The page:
Inhibition of platelet-dependent prothrombinase activity and thrombin generation by glycoprotein IIb/IIIa receptor-directed antagonists: potential contributing mechanism of benefit in acute coronary syndromes.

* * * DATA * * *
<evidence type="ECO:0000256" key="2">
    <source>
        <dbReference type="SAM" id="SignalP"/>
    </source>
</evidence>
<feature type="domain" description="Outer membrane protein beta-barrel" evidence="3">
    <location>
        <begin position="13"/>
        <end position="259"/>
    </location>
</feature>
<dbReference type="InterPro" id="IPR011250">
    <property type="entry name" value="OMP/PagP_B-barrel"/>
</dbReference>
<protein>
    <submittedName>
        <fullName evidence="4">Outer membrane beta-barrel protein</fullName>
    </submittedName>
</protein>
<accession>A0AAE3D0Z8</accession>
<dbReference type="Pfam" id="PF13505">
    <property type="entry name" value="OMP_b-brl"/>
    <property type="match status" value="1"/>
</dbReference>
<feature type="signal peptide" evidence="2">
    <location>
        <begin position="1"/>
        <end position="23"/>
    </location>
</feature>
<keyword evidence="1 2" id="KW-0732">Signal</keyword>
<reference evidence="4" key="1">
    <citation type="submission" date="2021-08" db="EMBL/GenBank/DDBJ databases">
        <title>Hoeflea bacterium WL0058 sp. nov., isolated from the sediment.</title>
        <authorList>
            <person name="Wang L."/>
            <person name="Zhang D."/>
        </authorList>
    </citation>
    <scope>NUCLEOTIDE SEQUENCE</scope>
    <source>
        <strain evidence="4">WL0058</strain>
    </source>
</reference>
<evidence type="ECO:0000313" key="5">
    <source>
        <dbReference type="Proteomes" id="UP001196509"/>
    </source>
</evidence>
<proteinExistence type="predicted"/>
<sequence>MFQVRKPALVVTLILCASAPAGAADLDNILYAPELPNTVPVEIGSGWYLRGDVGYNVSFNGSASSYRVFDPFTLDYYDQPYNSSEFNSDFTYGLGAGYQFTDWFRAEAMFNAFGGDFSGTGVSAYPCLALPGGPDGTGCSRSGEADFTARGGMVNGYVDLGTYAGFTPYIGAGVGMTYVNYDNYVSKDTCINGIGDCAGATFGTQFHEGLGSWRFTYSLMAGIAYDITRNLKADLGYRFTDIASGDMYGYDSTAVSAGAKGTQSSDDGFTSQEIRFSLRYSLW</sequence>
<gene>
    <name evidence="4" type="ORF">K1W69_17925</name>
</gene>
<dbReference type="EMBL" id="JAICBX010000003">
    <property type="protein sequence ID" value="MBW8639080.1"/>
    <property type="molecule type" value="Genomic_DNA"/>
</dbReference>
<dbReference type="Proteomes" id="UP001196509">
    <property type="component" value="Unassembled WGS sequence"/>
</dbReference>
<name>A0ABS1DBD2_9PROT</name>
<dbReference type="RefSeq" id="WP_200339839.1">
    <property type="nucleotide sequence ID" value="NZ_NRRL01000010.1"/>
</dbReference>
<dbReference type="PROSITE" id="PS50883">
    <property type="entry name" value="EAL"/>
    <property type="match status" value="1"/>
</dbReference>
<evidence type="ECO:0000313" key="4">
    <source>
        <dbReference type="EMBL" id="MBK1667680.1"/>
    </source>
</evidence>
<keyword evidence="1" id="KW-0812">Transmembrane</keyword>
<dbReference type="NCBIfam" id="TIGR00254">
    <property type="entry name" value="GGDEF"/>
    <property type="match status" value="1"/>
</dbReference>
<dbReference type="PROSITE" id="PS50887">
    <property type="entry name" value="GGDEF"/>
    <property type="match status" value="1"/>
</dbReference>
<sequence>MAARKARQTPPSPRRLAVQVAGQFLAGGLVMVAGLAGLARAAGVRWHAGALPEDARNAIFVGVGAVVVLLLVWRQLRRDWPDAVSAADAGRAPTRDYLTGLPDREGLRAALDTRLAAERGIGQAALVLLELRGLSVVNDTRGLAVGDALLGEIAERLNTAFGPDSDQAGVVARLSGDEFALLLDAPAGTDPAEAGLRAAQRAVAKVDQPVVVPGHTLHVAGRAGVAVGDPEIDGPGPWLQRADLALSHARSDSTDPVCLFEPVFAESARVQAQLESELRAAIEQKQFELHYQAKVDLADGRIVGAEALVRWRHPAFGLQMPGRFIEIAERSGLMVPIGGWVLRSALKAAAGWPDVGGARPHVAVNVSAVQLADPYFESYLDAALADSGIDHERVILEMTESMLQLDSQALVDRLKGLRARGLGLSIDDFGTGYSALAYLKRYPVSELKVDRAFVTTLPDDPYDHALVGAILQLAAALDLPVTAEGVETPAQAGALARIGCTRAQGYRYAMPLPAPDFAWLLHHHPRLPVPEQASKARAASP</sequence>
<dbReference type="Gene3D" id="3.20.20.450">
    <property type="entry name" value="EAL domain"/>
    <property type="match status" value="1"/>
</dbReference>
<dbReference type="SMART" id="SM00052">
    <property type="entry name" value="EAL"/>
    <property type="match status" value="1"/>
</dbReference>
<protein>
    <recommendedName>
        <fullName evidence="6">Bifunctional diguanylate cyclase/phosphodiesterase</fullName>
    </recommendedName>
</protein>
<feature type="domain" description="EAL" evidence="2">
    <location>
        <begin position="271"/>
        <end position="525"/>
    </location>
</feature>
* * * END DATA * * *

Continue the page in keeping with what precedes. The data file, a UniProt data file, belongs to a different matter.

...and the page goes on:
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The glycoprotein (GP) IIb/IIIa receptor antagonists used widely in the medical treatment of acute coronary syndromes and during percutaneous coronary interventions, prevent fibrinogen cross-linking and platelet aggregation, critical initiating steps in arterial thrombosis. Their anticoagulant properties, particularly when administered conjunctively with heparin preparations, are less well-characterized. In a series of in vitro studies, increasing concentrations of abciximab, tirofiban, and eptifibatide either alone or in combination with unfractionated heparin (UFH) or fractionated heparin (enoxaparin) were added to washed platelets suspended in Tyrode's buffer. Following platelet activation and prothrombinase assembly, thrombin generation was determined by enzyme-linked immunosorbent assay (ELISA). There was a concentration-dependent reduction in platelet-dependent thrombin generation with each of the GPIIb/IIIa receptor antagonists. The combination of tirofiban and UFH yielded percent, absolute and relative reductions (compared with tirofiban alone) of 48.0%, 16.9%, and 35.2%, respectively. The corresponding values for eptifibatide and abciximab were 38.0%, 13.5%, 35.5%, and 55.1%, 3.8%, 8.4%, respectively. Thrombin generation was decreased by an additional 2 to 3% (absolute reduction) with high concentrations of enoxaparin in combination with either eptifibatide or abciximab. Platelet GPIIb/IIIa receptor antagonists, beyond their ability to prevent fibrinogen-mediated aggregation, inhibit platelet-dependent prothrombinase activity and thrombin generation in a concentration-dependent manner. Heparin facilitates the existing anticoagulant properties, supporting combination therapy in clinical practice. The potential added benefit of fractionated heparin over UFH will require further investigation.
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